Shutting Down a Desktop Session
In order to shut down a VNC Server hosted desktop session, use the –kill command-line option together with the number of the desktop to be terminated. For example, to kill desktop :1:
# vncserver –kill :1
Troubleshooting a VNC Connection
With so much happening in the background, VNC can sometimes seem opaque, particularly when problems arise and the server either fails to start, or attempts to connect remotely result in error messages. There are, however, a number of techniques for tracking down and resolving VNC problems:
If the VNC service fails to start, check the systemctl status of the service and check for error messages:
# systemctl status [email protected]:1.service
For more detailed information, check the systemd journal by running the following command:
# journalctl -xe
Additional information may be available in the log file located at:
If the systemd VNC service is still unable to start the VNC server, try starting it manually using the following command:
# vncserver :<display number>
# vncserver :1
Check the output and log file for any errors that may help identify the problem. If the server starts successfully, try connecting again with a VNC viewer.
One area of weakness in the vncconfig.sh script is that it can, particularly when the server is running in a virtual machine, sometimes incorrectly identify the firewall zone for which the appropriate port needs to be opened. If the VNC server appears to be running but attempts to connect from a viewer fail, it may be worth checking that the correct firewall ports are open. Begin by identifying the default zone as follows:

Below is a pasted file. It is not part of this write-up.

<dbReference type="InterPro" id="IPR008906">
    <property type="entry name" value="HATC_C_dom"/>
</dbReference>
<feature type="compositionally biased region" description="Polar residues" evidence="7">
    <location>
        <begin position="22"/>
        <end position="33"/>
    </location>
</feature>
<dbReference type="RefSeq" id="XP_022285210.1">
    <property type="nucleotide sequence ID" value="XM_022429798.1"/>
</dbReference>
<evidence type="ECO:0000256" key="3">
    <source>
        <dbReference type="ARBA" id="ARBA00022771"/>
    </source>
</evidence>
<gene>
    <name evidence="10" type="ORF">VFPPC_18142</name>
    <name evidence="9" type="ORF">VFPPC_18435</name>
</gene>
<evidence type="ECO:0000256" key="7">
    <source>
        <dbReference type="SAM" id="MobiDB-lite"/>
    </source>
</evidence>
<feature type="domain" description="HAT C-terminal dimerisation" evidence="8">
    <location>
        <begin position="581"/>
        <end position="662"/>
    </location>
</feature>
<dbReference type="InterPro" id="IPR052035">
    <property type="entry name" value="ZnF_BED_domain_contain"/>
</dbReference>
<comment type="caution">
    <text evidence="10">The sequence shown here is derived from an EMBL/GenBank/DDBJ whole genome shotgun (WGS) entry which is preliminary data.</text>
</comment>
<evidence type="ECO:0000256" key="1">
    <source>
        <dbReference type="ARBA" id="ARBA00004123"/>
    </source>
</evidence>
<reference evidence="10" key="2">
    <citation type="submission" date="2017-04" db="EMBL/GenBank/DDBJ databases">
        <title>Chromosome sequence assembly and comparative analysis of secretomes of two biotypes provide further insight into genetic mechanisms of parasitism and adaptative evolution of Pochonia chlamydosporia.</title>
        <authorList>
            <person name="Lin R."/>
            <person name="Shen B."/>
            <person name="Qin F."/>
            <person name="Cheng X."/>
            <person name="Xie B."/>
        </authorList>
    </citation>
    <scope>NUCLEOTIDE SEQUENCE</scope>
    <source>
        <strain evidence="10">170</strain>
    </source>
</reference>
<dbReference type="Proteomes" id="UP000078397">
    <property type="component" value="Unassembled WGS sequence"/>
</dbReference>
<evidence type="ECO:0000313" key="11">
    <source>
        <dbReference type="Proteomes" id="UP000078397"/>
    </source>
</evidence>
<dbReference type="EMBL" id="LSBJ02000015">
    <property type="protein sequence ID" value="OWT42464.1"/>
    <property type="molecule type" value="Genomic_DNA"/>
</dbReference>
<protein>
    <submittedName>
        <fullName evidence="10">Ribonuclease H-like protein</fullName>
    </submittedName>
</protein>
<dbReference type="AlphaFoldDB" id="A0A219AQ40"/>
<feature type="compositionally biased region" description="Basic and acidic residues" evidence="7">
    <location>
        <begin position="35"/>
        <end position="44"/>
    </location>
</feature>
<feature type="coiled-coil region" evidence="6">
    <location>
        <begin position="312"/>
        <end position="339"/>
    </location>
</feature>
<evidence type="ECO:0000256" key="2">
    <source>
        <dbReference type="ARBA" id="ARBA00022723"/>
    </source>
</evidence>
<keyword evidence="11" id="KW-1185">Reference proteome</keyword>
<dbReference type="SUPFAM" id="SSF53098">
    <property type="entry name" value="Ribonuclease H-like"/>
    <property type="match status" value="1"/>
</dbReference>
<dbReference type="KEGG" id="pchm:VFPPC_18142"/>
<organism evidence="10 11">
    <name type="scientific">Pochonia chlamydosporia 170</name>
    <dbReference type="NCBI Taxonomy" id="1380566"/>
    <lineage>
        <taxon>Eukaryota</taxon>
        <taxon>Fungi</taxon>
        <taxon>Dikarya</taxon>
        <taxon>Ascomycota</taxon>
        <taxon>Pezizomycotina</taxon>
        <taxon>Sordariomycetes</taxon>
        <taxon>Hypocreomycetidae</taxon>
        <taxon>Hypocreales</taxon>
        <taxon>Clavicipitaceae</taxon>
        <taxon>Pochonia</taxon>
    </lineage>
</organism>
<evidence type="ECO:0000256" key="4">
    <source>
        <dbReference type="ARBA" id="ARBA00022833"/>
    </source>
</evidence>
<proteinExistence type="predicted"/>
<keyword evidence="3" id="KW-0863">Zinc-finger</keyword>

# firewall-cmd --get-default-zone public
Having obtained the default zone, check that the necessary ports are open:
# firewall-cmd --permanent --zone=public --list-ports 5901/tcp 5900/tcp
If a port used by VNC is not open, add the port as follows:
# firewall-cmd --permanent --zone=public --add-port=<port number>/tcp
Remote access to the GNOME desktop environment of a RHEL 8 system can be enabled by making use of Virtual Network Computing (VNC). Comprising the VNC server running on the remote server and a corresponding client on the local host, VNC allows remote access to multiple desktop instances running on the server. Although the VNC server can be configured manually, a much easier and less error prone approach is to download and run the Red Hat VNC Configurator script.
When the VNC connection is being used over a public connection, the use of SSH tunneling is recommended to ensure that the communication between client and server is encrypted and secure.